When we mod our cars, we are using stuff that's available to the market at large, and it's much easier to do nowadays, as opposed to the 60's-80's when you almost had to be a master fabricator to achieve your ultimate goals. It's not like we're stealing the parts, or buying them while pretending to own the car for which they're actually manufactured. Hot rodders have been doing this since hot rodding began more than 70 years ago. We do it because we perceive value in the parts. In the end, our modern "hot rods" - either intentionally or subconciously - are more likely to take on the form and/or function of a car that the part(s) originally came on, mostly because the parts are so easily obtainable. In my eyes, that's okay, and sometimes, even necessary or expected.

In the world of Mustangs, it's actually quite difficult to come up with something that hasn't been done before, yet doesn't transform the car into a hideous monstrosity, especially considering all of the special edition cars that are available when combined with the popularity of the platform itself. Add to that the length of time a given body style is available, and you can probably see that building a Mustang has pretty much been done every way that makes sense (and many ways that don't). A lot of us like the styling cues of the Boss and Shelby as much as owners of those cars, but let's face facts - we simply can't afford to buy such cars right off the bat, and even if we could, Ford wouldn't be able to ramp up production to meet demand.

So here we sit, us outlaw Mustangers who have something that resemble a Shelby or Boss and might TOO closely resemble them for your comfort level. Guess what. We don't care how comfortable you are with it. Yeah, some of us may go as far as adding the (in)appropriate badging and/or vinyl touches that push the car right to the extreme edge of imitation, but hey, who really cares? IMHO, even having "Shelby" or "Boss 302" on the car doesn't mean it's been taken too far by the owner, so there's no reason for you guys to be complete asshats (and I've encountered more than my share of Shelby and Boss owner asshats). Even the non-special edition guys get all butt-hurt over it, and act like complete douches. Quite frankly, I get a pretty good chuckle out of it. If you can't appreciate a Mustang for what the owner made it, go buy a Chevrolet or Dodge, because those guys already don't like Mustangs.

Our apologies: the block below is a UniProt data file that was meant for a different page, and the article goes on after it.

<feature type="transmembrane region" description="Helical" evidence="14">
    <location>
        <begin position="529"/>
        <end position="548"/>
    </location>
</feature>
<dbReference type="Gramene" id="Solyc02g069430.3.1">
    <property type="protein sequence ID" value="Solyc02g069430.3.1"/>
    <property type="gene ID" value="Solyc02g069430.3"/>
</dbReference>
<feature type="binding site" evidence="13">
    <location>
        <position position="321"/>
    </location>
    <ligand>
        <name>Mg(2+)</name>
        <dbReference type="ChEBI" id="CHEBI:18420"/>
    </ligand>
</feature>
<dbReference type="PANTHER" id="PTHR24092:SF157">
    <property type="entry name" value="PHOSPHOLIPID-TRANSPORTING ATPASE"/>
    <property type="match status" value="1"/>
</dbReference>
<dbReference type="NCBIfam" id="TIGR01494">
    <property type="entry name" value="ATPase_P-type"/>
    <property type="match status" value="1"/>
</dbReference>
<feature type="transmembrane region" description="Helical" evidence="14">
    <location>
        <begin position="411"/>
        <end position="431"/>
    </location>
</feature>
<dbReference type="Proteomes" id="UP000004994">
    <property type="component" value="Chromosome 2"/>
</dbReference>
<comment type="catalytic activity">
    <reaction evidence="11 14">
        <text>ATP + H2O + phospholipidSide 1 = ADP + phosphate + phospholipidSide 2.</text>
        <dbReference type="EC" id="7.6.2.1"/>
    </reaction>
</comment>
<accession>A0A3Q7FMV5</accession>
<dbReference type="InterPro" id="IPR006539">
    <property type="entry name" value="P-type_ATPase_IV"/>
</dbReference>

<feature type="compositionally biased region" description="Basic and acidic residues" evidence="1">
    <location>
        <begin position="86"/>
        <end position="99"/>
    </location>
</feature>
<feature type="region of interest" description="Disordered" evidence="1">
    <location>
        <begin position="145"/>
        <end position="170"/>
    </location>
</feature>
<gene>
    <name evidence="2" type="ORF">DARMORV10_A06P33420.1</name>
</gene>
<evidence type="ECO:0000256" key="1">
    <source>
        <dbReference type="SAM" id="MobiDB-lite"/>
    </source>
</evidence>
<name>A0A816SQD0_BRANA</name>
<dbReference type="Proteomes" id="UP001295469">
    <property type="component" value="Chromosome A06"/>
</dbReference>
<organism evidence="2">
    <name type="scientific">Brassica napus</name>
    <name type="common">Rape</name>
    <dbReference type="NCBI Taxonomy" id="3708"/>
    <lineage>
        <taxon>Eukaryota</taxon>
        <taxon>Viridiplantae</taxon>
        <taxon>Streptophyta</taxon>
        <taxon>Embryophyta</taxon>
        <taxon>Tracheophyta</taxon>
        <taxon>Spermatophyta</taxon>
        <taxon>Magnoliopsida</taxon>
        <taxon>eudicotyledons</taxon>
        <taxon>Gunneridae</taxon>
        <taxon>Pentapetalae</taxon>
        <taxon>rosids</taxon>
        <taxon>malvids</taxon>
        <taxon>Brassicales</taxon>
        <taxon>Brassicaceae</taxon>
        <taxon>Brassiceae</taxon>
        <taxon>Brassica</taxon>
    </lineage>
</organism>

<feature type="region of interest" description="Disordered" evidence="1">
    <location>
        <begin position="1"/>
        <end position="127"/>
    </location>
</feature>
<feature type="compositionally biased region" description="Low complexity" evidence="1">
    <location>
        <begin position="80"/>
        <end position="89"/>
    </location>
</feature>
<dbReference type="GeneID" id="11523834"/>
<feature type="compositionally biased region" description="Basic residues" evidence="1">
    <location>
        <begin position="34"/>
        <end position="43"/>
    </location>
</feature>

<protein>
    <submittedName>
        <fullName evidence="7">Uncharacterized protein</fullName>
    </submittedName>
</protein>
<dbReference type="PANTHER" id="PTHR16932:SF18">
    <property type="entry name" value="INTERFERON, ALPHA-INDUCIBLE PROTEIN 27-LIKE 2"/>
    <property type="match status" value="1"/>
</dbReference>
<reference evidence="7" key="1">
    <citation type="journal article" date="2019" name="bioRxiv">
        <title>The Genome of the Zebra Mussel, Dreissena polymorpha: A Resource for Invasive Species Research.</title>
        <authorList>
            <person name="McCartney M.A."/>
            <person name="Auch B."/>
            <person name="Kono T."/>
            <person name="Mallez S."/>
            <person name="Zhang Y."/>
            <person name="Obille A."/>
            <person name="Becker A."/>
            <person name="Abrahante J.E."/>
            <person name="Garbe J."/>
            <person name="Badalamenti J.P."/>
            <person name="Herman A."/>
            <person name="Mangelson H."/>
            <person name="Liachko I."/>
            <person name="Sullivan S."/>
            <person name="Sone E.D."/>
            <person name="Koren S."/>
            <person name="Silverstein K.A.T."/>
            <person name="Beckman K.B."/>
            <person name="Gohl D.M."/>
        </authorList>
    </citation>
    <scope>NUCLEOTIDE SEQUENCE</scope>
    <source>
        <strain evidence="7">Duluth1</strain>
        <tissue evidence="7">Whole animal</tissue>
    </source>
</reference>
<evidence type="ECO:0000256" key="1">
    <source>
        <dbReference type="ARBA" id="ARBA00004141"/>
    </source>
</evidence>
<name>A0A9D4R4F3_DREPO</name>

You've probably seen at least one of these - a small econobox car with an outrageous spoiler, an obnoxious (and seemingly semi-installed) body kit, a gigantic hood scoop, imitation carbon fiber parts, and a whole host of a-pillar gauges. Everyone refers to these cars as "ricers". Today, these ex-ricers are discovering the Mustang, and after buying one, refer to any non-functional body modification to a Mustang as being "rice".

Have custom wheels? That's rice. How about OEM faux brake ducts, an OEM chin or rear spoiler, Recaro seats, or even Le Mans or FIA stripes, or a blacked out hood? Rice, rice, and more rice. Of course hood scoops and side scoops are rice as well, as are aftermarket gauges. In fact, if you have a car that's never seen a track, is "street legal", or has ANY comfort items (like A/C, radio, or stock seats) and that has any mods on it at all, it's rice - technically speaking.